Friday, August 31, 2007
Academia at its Worst
The myth of the “liberal” university is as widespread and false as the myth of the “liberal” media. A liberal university (like a liberal media) would be a safe space for dissent and would welcome thinking that challenges established power. Today, universities act like corporate media in treating dissent as “bad for business.” The University of Colorado’s recent termination of Ward Churchill, along with DePaul University’s decision to deny tenure to Norman Finkelstein and Mehrene Larudee, make “liberal university” sound like the punch line to a bad joke.
Shortly after September 11, 2001 professor Churchill wrote an essay called “Some People Push Back: On the Justice of Roosting Chickens.” In it, he referred to World Trade Center corporate employees as “little Eichmanns,” suggesting that the people who died in the attacks were the moral equivalents of Nazi officials “just following orders” when sending Jews to the death camps. Nearly 6 years later, in July of this year, the Colorado Board of Regents voted 8-1 to approve UC Boulder president Hank Brown’s recommendation that Churchill be fired.
Hank Brown and the Colorado Board of Regents insist Churchill’s firing had nothing to do with his controversial statements, but with research misconduct uncovered by a university committee. They claim instances of plagiarism, falsification, and fabrication can be found in Churchill’s scholarly writings. Though admitting that the extensive review of Churchill’s writings (his work has been examined more thoroughly than probably any scholar in the history of academia) would not have taken place were it not for the media backlash against his 9/11 statements, Brown still claims with a straight face that he received fair treatment.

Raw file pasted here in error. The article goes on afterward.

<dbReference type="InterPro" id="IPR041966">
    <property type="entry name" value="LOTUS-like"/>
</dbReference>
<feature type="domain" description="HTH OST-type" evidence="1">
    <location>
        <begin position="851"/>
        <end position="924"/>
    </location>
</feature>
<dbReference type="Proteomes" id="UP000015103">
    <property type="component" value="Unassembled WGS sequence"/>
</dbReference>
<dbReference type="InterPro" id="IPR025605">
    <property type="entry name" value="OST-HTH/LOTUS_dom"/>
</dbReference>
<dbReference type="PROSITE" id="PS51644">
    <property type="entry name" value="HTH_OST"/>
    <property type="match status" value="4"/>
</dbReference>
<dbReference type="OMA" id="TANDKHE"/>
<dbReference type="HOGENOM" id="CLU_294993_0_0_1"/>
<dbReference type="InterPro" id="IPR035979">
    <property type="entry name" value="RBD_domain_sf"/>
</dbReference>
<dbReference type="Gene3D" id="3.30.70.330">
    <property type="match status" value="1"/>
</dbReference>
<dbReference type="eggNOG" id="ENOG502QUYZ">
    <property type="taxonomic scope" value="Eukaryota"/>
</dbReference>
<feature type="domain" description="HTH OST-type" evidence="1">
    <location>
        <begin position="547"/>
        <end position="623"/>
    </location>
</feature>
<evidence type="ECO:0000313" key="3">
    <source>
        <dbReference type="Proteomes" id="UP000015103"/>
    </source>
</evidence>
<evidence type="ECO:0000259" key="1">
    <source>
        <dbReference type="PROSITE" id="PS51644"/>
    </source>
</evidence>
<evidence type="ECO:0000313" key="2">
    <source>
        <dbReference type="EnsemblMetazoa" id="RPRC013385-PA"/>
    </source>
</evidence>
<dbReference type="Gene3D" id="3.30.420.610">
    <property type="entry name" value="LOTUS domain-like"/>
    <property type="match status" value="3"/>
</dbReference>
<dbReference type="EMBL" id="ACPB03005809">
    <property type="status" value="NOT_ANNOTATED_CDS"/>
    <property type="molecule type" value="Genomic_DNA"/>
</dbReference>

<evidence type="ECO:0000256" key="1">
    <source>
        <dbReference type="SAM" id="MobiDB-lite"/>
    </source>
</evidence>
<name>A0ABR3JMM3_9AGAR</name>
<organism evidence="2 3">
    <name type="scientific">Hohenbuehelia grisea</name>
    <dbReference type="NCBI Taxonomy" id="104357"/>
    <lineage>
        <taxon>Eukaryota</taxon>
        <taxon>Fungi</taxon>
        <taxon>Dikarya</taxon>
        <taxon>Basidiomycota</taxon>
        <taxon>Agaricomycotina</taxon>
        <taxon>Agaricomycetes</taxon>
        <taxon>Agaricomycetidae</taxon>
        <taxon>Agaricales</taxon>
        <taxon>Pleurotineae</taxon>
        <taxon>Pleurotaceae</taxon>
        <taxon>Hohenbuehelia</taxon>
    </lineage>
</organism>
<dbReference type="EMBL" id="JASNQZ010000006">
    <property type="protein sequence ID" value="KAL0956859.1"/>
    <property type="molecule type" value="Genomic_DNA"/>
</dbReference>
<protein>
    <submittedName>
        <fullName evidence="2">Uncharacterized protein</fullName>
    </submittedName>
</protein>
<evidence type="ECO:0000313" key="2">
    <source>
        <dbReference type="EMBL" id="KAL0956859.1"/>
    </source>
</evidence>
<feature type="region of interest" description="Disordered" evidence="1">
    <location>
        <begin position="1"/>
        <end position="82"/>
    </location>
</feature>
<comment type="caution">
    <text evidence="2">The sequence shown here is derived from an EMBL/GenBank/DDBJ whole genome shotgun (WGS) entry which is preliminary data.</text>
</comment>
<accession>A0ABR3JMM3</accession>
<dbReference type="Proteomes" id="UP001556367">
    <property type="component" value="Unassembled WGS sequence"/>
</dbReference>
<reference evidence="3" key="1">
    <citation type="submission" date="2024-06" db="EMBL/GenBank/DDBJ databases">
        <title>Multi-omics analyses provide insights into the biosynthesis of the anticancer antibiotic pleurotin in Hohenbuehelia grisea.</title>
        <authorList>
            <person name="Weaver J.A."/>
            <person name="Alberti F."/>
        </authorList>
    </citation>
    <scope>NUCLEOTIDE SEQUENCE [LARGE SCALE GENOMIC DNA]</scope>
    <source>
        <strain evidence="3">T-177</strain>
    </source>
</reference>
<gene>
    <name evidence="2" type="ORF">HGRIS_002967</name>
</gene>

For his part, Churchill told the Chronicle of Higher Education that the Board had engaged in a “carefully managed illusion of due process.” His view is supported by the American Civil Liberties Union and the local chapter of the American Association of University Professors, each of which laments the chilling effect the Churchill decision will have on the off-campus speech of professors. The Chronicle also cited Churchill supporter Eric Cheyfitz, a professor of American Studies at Cornell who argues that the Committee making accusations against Churchill itself engaged in research misconduct in a variety of ways including the reliance on scholars who have had longstanding disagreements with him.